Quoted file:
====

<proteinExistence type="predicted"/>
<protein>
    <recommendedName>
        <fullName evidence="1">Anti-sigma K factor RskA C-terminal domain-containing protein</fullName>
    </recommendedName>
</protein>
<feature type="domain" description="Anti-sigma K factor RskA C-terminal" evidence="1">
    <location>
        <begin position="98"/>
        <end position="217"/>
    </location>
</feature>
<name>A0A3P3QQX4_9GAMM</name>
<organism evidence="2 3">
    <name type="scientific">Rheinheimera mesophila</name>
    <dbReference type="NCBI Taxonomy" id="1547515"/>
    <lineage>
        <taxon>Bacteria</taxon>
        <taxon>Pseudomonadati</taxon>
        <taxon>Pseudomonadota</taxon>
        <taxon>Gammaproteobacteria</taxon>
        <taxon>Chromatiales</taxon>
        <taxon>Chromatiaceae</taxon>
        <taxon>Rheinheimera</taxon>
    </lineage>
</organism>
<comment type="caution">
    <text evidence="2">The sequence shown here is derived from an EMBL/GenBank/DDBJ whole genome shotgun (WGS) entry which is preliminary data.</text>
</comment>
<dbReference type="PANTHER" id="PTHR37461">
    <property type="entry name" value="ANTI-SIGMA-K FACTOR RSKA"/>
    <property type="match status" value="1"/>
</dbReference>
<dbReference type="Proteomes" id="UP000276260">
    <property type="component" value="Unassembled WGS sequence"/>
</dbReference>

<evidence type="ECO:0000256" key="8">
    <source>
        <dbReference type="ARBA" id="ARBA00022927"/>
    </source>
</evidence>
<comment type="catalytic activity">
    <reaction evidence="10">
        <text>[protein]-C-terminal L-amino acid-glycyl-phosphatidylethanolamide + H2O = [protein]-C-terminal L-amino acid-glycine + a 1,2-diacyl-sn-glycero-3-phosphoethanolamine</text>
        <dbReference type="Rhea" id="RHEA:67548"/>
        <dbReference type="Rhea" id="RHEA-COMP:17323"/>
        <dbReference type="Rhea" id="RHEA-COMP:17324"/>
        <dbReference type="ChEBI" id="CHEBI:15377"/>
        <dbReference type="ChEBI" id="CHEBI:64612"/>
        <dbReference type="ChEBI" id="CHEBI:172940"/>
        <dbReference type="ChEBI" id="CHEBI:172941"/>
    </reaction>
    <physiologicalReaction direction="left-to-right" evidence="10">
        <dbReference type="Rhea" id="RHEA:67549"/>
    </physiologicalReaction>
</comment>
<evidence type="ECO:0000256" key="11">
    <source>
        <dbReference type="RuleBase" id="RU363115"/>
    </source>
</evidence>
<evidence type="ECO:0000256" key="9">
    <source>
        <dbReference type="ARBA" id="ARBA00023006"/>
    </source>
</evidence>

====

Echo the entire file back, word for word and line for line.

<proteinExistence type="predicted"/>
<protein>
    <recommendedName>
        <fullName evidence="1">Anti-sigma K factor RskA C-terminal domain-containing protein</fullName>
    </recommendedName>
</protein>
<feature type="domain" description="Anti-sigma K factor RskA C-terminal" evidence="1">
    <location>
        <begin position="98"/>
        <end position="217"/>
    </location>
</feature>
<name>A0A3P3QQX4_9GAMM</name>
<organism evidence="2 3">
    <name type="scientific">Rheinheimera mesophila</name>
    <dbReference type="NCBI Taxonomy" id="1547515"/>
    <lineage>
        <taxon>Bacteria</taxon>
        <taxon>Pseudomonadati</taxon>
        <taxon>Pseudomonadota</taxon>
        <taxon>Gammaproteobacteria</taxon>
        <taxon>Chromatiales</taxon>
        <taxon>Chromatiaceae</taxon>
        <taxon>Rheinheimera</taxon>
    </lineage>
</organism>
<comment type="caution">
    <text evidence="2">The sequence shown here is derived from an EMBL/GenBank/DDBJ whole genome shotgun (WGS) entry which is preliminary data.</text>
</comment>
<dbReference type="PANTHER" id="PTHR37461">
    <property type="entry name" value="ANTI-SIGMA-K FACTOR RSKA"/>
    <property type="match status" value="1"/>
</dbReference>
<dbReference type="Proteomes" id="UP000276260">
    <property type="component" value="Unassembled WGS sequence"/>
</dbReference>

<evidence type="ECO:0000256" key="8">
    <source>
        <dbReference type="ARBA" id="ARBA00022927"/>
    </source>
</evidence>
<comment type="catalytic activity">
    <reaction evidence="10">
        <text>[protein]-C-terminal L-amino acid-glycyl-phosphatidylethanolamide + H2O = [protein]-C-terminal L-amino acid-glycine + a 1,2-diacyl-sn-glycero-3-phosphoethanolamine</text>
        <dbReference type="Rhea" id="RHEA:67548"/>
        <dbReference type="Rhea" id="RHEA-COMP:17323"/>
        <dbReference type="Rhea" id="RHEA-COMP:17324"/>
        <dbReference type="ChEBI" id="CHEBI:15377"/>
        <dbReference type="ChEBI" id="CHEBI:64612"/>
        <dbReference type="ChEBI" id="CHEBI:172940"/>
        <dbReference type="ChEBI" id="CHEBI:172941"/>
    </reaction>
    <physiologicalReaction direction="left-to-right" evidence="10">
        <dbReference type="Rhea" id="RHEA:67549"/>
    </physiologicalReaction>
</comment>
<evidence type="ECO:0000256" key="11">
    <source>
        <dbReference type="RuleBase" id="RU363115"/>
    </source>
</evidence>
<evidence type="ECO:0000256" key="9">
    <source>
        <dbReference type="ARBA" id="ARBA00023006"/>
    </source>
</evidence>